Henry Wadsworth Longfellow

Here you will find the Long Poem Morituri Salutamus: Poem for the Fiftieth Anniversary of th of poet Henry Wadsworth Longfellow

Morituri Salutamus: Poem for the Fiftieth Anniversary of th

Tempora labuntur, tacitisque senescimus annis, 
Et fugiunt freno non remorante dies. 
 Ovid, Fastorum, Lib. vi.
 "O Cæsar, we who are about to die 
 Salute you!" was the gladiators' cry 
 In the arena, standing face to face 
 With death and with the Roman populace. 
 O ye familiar scenes,--ye groves of pine, 
 That once were mine and are no longer mine,-- 
 Thou river, widening through the meadows green 
 To the vast sea, so near and yet unseen,-- 
 Ye halls, in whose seclusion and repose 

 Phantoms of fame, like exhalations, rose 
 And vanished,--we who are about to die, 
 Salute you; earth and air and sea and sky, 
 And the Imperial Sun that scatters down 
 His sovereign splendors upon grove and town. 

 Ye do not answer us! ye do not hear! 
 We are forgotten; and in your austere 
 And calm indifference, ye little care 
 Whether we come or go, or whence or where. 
 What passing generations fill these halls, 
 What passing voices echo from these walls, 
 Ye heed not; we are only as the blast, 
 A moment heard, and then forever past. 

 Not so the teachers who in earlier days 
 Led our bewildered feet through learning's maze; 
 They answer us--alas! what have I said? 
 What greetings come there from the voiceless dead? 
 What salutation, welcome, or reply? 
 What pressure from the hands that lifeless lie? 
 They are no longer here; they all are gone 
 Into the land of shadows,--all save one. 
 Honor and reverence, and the good repute 
 That follows faithful service as its fruit, 
 Be unto him, whom living we salute. 

 The great Italian poet, when he made 
 His dreadful journey to the realms of shade, 
 Met there the old instructor of his youth, 
 And cried in tones of pity and of ruth: 
 "Oh, never from the memory of my heart 

 Your dear, paternal image shall depart, 
 Who while on earth, ere yet by death surprised, 
 Taught me how mortals are immortalized;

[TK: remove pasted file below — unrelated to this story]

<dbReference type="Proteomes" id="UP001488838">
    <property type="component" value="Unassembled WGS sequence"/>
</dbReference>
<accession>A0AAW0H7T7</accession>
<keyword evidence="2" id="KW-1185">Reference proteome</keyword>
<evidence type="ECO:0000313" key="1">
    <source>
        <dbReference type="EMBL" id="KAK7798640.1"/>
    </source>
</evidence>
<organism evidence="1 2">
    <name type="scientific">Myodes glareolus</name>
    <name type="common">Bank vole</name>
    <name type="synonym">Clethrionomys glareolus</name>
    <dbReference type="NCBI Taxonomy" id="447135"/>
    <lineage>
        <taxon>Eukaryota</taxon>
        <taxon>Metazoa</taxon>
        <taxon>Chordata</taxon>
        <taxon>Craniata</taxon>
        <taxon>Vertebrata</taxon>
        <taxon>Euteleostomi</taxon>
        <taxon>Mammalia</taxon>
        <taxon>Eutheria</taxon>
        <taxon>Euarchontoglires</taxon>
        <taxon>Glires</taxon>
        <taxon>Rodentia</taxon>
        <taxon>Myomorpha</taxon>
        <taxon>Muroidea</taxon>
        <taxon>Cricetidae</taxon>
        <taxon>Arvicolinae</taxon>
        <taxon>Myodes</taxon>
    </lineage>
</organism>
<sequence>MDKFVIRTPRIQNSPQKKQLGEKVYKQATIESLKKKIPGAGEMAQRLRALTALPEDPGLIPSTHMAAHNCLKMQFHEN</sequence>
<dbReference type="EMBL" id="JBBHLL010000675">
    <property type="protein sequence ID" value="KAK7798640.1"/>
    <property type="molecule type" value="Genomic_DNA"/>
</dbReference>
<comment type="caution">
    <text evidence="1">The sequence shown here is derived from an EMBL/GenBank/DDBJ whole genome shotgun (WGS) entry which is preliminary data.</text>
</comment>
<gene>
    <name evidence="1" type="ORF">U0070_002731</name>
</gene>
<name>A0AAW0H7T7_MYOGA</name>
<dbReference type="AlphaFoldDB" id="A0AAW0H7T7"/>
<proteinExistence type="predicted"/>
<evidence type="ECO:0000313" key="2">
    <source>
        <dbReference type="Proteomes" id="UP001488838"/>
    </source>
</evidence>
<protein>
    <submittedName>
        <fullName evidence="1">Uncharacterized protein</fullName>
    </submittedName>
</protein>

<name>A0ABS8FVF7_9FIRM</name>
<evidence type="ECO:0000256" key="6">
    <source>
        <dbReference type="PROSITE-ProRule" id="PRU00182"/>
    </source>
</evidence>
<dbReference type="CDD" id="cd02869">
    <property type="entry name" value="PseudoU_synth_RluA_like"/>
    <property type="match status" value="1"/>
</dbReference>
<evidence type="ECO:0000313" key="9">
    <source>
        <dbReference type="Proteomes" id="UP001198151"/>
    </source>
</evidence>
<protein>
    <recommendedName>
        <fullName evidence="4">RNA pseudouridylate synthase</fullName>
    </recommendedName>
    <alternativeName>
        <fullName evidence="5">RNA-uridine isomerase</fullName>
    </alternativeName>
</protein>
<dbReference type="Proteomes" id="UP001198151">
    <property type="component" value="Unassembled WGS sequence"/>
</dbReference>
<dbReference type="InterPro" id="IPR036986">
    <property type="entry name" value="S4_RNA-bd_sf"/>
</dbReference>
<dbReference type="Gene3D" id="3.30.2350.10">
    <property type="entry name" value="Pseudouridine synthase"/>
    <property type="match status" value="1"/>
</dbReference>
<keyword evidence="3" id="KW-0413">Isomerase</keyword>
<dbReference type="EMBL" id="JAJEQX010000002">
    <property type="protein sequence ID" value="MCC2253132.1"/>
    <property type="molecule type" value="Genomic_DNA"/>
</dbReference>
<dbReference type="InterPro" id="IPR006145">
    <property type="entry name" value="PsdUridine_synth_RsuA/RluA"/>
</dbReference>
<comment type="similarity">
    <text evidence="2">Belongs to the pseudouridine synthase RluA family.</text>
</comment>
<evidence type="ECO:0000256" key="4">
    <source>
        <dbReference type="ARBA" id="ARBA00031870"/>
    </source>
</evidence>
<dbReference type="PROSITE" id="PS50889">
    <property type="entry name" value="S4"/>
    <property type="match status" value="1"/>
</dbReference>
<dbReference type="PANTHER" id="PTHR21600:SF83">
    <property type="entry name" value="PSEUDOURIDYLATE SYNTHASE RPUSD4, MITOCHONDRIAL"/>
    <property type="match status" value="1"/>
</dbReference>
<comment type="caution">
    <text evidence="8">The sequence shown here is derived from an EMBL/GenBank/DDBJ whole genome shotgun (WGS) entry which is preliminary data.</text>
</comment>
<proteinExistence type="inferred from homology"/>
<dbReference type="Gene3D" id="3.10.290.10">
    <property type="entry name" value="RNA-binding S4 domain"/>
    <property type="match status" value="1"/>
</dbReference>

How grateful am I for that patient care 
 All my life long my language shall declare." 

 To-day we make the poet's words our own, 
 And utter them in plaintive undertone; 
 Nor to the living only be they said, 
 But to the other living called the dead, 
 Whose dear, paternal images appear 
 Not wrapped in gloom, but robed in sunshine here; 
 Whose simple lives, complete and without flaw, 
 Were part and parcel of great Nature's law; 
 Who said not to their Lord, as if afraid, 
 "Here is thy talent in a napkin laid," 
 But labored in their sphere, as men who live 
 In the delight that work alone can give. 
 Peace be to them; eternal peace and rest, 
 And the fulfilment of the great behest: 
 "Ye have been faithful over a few things, 
 Over ten cities shall ye reign as kings." 

 And ye who fill the places we once filled, 
 And follow in the furrows that we tilled, 
 Young men, whose generous hearts are beating high, 
 We who are old, and are about to die, 
 Salute you; hail you; take your hands in ours, 
 And crown you with our welcome as with flowers! 

 How beautiful is youth! how bright it gleams 
 With its illusions, aspirations, dreams! 
 Book of Beginnings, Story without End, 
 Each maid a heroine, and each man a friend! 
 Aladdin's Lamp, and Fortunatus' Purse, 
 That holds the treasures of the universe! 
 All possibilities are in its hands, 
 No danger daunts it, and no foe withstands; 
 In its sublime audacity of faith, 
 "Be thou removed!" it to the mountain saith, 
 And with ambitious feet, secure and proud, 
 Ascends the ladder leaning on the cloud! 

 As ancient Priam at the Scæan gate 
 Sat on the walls of Troy in regal state 
 With the old men, too old and weak to fight, 
 Chirping like grasshoppers in their delight 
 To see the embattled hosts, with spear and shield, 
 Of Trojans and Achaians in the field; 
 So from the snowy summits of our years 
 We see you in the plain, as each appears, 
 And question of you; asking, "Who is he 
 That towers above the others? Which may be 
 Atreides, Menelaus, Odysseus, 
 Ajax the great, or bold Idomeneus?" 

 Let him not boast who puts his armor on 
 As he who puts it off, the battle done. 
 Study yourselves; and most of all note well 
 Wherein kind Nature meant you to excel. 
 Not every blossom ripens into fruit; 
 Minerva, the inventress of the flute, 
 Flung it aside, when she her face surveyed 
 Distorted in a fountain as she played; 
 The unlucky Marsyas found it, and his fate 
 Was one to make the bravest hesitate. 

 Write on your doors the saying wise and old, 
 "Be bold! be bold!" and everywhere, "Be bold; 
 Be not too bold!" Yet better the excess 
 Than the defect; better the more than less; 
 Better like Hector in the field t